Kathy Perusek considers the lessons she wishes she had taught her now-grown children about the Faith.
The Eucharist is the source and summit of the Christian life. (Catechism of the Catholic Church 1324).
Now that my children are grown, I hope that I have faithfully imparted the honor and reverence due this Holy Sacrament.
As I grow older, the more I appreciate and the power of the Holy Eucharist. I have witnessed answers to prayer, through daily Mass, Eucharistic adoration, and frequent Confession. I was not always so fervent. I am a cradle Catholic, and took my Faith for granted, until I became a mother. I was young when we started our family, and I relearned the Church teachings, right along with my seven children. I raised them in the Catholic Faith, as best I could, yet I wonder if I emphasized the importance of the Sacraments. Some of my adult children do not practice the Catholic Faith and have not accepted it as their own. My window of opportunity is gone.
We did not rush to have our children baptized; we waited two to three months. I did not realize the importance of early Baptism. I was baptized at two weeks old!
“Through Baptism we are freed from sin and reborn as sons of God, we become members of Christ” (CCC 1213).
How amazing is this that we become adopted sons and daughters of God? Why wouldn’t I rush to get this Sacrament of grace, to join my baby to Christ, so he or she could be filled with the Holy Spirit? This reality is most important, and something I wish I realized at the time.
I thought I had sufficiently taught them, by example, the importance of frequent Confession and reception of the Eucharist in a state of grace. Catholics believe that Jesus is truly present, blood, soul, and divinity, in the Eucharist. Jesus meant what He said.
The Jews quarreled among themselves, saying, “How can this man give us [his] flesh to eat?”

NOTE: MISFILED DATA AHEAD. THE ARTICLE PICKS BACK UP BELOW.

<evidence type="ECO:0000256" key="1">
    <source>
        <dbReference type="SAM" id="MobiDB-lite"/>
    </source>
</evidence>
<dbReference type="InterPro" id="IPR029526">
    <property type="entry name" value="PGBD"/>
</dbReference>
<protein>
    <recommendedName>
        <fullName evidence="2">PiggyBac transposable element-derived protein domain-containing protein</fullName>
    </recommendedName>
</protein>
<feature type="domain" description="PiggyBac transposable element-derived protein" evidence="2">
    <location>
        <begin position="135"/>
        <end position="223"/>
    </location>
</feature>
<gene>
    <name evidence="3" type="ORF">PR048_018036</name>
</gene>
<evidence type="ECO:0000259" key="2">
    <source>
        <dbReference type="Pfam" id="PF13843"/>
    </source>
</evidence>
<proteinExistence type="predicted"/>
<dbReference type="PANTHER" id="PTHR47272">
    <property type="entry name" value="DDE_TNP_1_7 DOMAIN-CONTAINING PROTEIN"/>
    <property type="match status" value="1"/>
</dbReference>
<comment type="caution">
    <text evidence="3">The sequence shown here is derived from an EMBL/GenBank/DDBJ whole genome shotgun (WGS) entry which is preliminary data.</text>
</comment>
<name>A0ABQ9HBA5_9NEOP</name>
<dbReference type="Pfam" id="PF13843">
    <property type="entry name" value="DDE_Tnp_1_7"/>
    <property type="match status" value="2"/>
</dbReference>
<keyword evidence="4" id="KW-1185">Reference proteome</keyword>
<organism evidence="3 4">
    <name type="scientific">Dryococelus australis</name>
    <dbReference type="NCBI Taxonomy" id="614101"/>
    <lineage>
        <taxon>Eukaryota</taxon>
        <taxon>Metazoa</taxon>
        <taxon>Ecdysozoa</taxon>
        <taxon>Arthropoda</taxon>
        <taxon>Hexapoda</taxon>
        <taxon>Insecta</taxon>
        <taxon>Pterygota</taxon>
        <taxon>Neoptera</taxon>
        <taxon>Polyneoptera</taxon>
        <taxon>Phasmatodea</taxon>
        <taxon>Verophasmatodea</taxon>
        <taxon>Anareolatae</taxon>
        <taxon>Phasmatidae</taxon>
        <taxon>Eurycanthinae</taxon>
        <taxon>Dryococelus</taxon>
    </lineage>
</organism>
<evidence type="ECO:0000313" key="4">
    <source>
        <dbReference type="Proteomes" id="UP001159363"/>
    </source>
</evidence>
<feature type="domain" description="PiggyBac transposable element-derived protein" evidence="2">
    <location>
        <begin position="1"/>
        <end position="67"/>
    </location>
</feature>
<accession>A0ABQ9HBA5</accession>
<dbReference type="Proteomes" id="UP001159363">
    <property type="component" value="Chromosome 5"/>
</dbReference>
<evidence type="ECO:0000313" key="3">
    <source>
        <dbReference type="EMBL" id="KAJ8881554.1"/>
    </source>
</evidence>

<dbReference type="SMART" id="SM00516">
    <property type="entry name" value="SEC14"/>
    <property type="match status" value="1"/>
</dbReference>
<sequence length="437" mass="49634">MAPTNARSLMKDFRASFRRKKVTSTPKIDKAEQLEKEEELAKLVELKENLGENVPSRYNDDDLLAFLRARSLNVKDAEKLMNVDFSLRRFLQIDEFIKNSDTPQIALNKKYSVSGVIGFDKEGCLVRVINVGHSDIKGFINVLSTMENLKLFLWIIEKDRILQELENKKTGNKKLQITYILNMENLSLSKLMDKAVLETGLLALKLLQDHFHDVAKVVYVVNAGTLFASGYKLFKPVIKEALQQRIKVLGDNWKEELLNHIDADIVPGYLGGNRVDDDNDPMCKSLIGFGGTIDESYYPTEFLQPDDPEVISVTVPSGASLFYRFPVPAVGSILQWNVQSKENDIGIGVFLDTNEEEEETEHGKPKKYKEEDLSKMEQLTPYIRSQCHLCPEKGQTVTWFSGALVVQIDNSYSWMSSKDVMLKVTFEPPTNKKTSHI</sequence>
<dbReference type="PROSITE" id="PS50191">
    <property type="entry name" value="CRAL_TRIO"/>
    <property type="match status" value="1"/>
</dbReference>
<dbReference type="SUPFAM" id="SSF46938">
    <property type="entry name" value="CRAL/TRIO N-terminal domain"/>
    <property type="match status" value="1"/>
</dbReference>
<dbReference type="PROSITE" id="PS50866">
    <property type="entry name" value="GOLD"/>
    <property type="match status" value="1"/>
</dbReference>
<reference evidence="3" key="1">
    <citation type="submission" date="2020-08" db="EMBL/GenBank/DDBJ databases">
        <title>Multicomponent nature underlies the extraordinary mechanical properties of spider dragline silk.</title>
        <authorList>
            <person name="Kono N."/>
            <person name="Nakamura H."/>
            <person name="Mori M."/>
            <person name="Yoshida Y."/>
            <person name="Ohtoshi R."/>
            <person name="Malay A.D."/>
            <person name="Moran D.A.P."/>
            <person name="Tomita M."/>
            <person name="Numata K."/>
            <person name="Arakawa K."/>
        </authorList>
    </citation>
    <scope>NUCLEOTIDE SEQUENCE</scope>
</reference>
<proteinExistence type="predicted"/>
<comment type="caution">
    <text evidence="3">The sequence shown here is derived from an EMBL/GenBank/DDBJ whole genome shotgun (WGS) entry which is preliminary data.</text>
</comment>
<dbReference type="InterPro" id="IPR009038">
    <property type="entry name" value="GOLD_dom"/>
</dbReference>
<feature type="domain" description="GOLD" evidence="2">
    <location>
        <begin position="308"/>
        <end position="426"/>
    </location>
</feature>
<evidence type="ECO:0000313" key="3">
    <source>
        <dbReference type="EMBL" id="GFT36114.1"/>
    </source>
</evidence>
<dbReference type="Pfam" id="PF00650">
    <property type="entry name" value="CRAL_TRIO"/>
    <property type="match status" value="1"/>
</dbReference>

Jesus said to them, ‘Amen, amen, I say to you, unless you eat the flesh of the Son of Man and drink his blood, you do not have life within you. Whoever eats my flesh and drinks my blood has eternal life, and I will raise him on the last day. For my flesh is true food, and my blood is true drink. Whoever eats my flesh and drinks my blood remains in me and I in him.” (John 6:52-56)
Just as many of the people who followed Jesus. many Catholics, sadly, do not believe in the Real Presence.
As a result of this, many [of] his disciples returned to their former way of life and no longer accompanied him. Jesus then said to the Twelve, “Do you also want to leave?"
Simon Peter answered him, "Master, to whom shall we go? You have the words of eternal life. We have come to believe and are convinced that you are the Holy One of God.” (John 6:66-69)
To receive our Lord in this Holy Sacrament, we dare not approach Him with mortal sin, “sin which is grave in matter and which is also committed with full knowledge and deliberate consent on our souls” (CCC 1857). To know which sins are most serious, we can point our children to the Ten Commandments and the seven capital sins: pride, avarice, envy, wrath, lust, gluttony and sloth (CCC 1866). If we willfully choose not to attend Mass on Sundays, we cannot show up anytime and just receive Communion. We have to go to Confession to be in a state of grace, and we must believe He is truly present in the Sacred Host. If not, we should remain seated.
I wish I had known to teach my children the precepts of the Church, to attend Mass on Sundays and Holy Days and to Confess our sins once a year. I now go monthly.
Therefore, whoever eats the bread or drinks the cup of the Lord unworthy will have to answer for the body and blood of the Lord. A person should examine himself and so eat the bread and drink the cup. For anyone who eats and drinks without discerning the body, eats and drinks judgement on himself. That is why many among you are ill and infirm, and a considerable number are dying. If we discerned ourselves, we would not be under judgement. (1 Corinthians 11:27-31)
My children’s immortal souls are at stake! Though they are grown, I can still pray and fast for them. With Covid restrictions, many bishops have removed the obligation to go to Mass. In many states we still can go, or at least watch the livestream and make a spiritual Communion to keep the Lord’s Day holy. I encourage all parents to fully teach the Catholic Faith, as we promise, at our children’s Baptisms, and not leave it up to the teachers at Catholic school or PSR. If we do not thoroughly teach them their Catechism, the world will teach them what is clearly opposed to it.
How can you make sure to impress upon your children’s souls the importance of the Sacraments?
Copyright 2020 Kathy Perusek
Images (top to bottom): Pexels (2019); all others copyright 2020 Kathy Perusek, all rights reserved
About the Author
Kathy Perusek is a mother of seven children, and a grandmother. She was a stay-at-home mom until her oldest child graduated college. Kathy then returned to school, earning associate degrees in nursing and arts. She worked as an RN in a hospital, then for hospice; currently, she works in a pediatric practice. She is a former La Leche League leader and enjoys reading, singing, and babysitting.